A Brief History of
Audiolab was originally conceived by two students, Philip Swift and Derek Scotland of the Imperial College. They both had a love of music and Hi-Fi and had decided to start their own brand after they felt that other manufacturers had too high a price, as well as finding operating their equipment too complicated for a vast amount of consumers in the Hi-Fi sector.
Audiolab became desired almost overnight because of their unique looks that promoted superb style and effortless functionality. Their first system consisted of the 8000C Preamplifier and the 8000P Power Amplifier. Swift & Scotland’s reputation grew because of the solid build, superb sound and the unique looks – allowing the group to expand to manufacture their own CD players, DACs, transports and radio tuners.
As time went on, Audiolab was taken on by TAG McLaren. Sadly, in 2003, TAG McLaren Audio had financial problems from an economic slump of the early 2000s, causing Audiolab to be bought by the International Audio Group of Shenzen, China – a group who had acquired other reputable names, such as Mission and Wharfedale, to name only but a few. But, in 2005, a budding designer called Nick Clarke took the brand name back to the original look and feel of the legendary 8000C and 8000P. However, for today’s market, the 8000P and C now go by the names of the 8200 series. The 8200 series features the 8200CDQ pre-amp & CD combination, along with the 8200P Power Amplifier. Other new designs include the 8200A Integrated Amplifier and the 8200MB Mono Block Amplifier.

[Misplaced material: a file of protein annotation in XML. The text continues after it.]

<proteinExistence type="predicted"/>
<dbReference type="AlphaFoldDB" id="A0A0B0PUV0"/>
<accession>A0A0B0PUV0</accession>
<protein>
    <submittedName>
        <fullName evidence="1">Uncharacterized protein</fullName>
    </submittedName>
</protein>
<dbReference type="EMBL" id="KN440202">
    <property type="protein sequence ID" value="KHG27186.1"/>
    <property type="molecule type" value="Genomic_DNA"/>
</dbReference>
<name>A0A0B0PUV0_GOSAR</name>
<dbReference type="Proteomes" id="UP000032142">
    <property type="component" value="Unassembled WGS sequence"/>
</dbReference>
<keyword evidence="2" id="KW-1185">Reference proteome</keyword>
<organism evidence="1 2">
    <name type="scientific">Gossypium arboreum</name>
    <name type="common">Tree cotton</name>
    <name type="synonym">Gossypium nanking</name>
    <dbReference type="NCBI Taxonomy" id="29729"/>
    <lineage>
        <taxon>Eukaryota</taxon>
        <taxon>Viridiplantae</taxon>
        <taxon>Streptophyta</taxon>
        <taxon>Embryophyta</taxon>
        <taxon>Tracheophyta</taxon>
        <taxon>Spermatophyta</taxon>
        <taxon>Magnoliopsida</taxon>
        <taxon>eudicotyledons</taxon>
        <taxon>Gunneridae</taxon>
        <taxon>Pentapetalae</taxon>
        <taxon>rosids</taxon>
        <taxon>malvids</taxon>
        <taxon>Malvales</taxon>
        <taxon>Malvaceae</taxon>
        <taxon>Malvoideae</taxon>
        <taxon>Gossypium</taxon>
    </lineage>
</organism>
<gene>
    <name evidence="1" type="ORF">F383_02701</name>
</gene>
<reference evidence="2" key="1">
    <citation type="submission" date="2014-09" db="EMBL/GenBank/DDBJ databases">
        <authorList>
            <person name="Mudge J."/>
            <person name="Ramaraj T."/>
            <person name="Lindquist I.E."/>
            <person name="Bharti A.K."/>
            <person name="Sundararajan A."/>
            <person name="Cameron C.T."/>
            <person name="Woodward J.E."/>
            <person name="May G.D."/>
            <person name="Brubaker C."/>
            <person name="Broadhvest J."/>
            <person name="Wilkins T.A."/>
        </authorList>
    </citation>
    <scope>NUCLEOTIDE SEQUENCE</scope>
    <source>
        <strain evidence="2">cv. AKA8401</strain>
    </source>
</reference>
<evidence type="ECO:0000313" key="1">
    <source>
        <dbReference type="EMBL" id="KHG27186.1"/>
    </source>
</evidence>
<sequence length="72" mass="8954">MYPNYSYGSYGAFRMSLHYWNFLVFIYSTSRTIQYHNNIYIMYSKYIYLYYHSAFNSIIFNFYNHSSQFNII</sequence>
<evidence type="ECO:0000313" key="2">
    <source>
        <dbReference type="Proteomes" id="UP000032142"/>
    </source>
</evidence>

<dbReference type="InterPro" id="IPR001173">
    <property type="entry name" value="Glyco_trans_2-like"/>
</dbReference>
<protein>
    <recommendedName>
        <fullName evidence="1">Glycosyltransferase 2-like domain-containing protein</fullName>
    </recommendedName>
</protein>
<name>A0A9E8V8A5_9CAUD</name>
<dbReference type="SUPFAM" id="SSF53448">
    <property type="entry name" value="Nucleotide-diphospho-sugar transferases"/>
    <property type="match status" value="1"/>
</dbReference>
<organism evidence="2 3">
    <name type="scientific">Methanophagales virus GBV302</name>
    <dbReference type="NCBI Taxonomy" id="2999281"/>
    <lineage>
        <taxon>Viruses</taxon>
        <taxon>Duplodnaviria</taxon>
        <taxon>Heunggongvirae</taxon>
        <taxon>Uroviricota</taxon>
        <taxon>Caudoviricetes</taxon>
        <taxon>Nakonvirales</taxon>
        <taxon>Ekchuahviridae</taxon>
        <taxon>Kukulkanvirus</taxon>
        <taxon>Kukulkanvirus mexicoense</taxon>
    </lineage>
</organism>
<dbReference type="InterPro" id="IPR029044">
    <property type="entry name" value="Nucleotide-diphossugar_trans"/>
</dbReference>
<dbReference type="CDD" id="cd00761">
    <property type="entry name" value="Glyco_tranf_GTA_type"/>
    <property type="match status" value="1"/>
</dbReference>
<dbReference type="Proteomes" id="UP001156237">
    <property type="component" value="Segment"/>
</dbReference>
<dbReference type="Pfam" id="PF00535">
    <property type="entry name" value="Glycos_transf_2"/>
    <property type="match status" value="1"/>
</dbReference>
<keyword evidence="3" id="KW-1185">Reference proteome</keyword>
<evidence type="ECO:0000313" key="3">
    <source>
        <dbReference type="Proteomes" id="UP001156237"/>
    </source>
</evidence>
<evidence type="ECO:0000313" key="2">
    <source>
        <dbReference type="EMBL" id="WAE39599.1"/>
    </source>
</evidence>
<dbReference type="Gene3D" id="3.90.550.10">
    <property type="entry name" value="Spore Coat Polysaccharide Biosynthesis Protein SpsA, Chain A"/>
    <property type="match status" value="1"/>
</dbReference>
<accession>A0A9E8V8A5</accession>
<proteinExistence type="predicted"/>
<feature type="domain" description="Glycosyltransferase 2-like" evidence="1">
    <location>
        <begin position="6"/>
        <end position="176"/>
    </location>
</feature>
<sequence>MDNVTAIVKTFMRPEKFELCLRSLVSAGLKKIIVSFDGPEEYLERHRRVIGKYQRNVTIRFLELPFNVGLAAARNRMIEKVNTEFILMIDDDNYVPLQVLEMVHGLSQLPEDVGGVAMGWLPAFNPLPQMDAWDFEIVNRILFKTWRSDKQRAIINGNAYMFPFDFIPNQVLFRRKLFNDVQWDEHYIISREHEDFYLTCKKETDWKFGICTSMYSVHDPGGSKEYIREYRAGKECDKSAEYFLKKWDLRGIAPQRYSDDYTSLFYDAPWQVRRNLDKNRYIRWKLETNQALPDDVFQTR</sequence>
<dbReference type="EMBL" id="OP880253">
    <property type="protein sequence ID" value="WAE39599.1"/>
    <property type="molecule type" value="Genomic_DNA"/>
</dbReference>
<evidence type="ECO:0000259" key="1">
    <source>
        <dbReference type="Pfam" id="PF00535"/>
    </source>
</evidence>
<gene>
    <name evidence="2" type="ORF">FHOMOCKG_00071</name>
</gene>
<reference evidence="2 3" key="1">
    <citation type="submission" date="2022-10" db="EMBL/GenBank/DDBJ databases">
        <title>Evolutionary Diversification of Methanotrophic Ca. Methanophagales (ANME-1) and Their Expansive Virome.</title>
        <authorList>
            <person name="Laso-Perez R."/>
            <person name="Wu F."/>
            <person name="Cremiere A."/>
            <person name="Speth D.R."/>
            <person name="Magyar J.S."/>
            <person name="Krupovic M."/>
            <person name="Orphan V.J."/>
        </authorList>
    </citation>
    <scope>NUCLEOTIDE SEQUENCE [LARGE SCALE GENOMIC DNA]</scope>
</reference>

With updated designs like these, the world of traditional Hi-Fi is now able to function with USB and other digital-based applications or components. Let’s hope that they continue to strive in their revival as a premium, but affordable, manufacturer of quality components.
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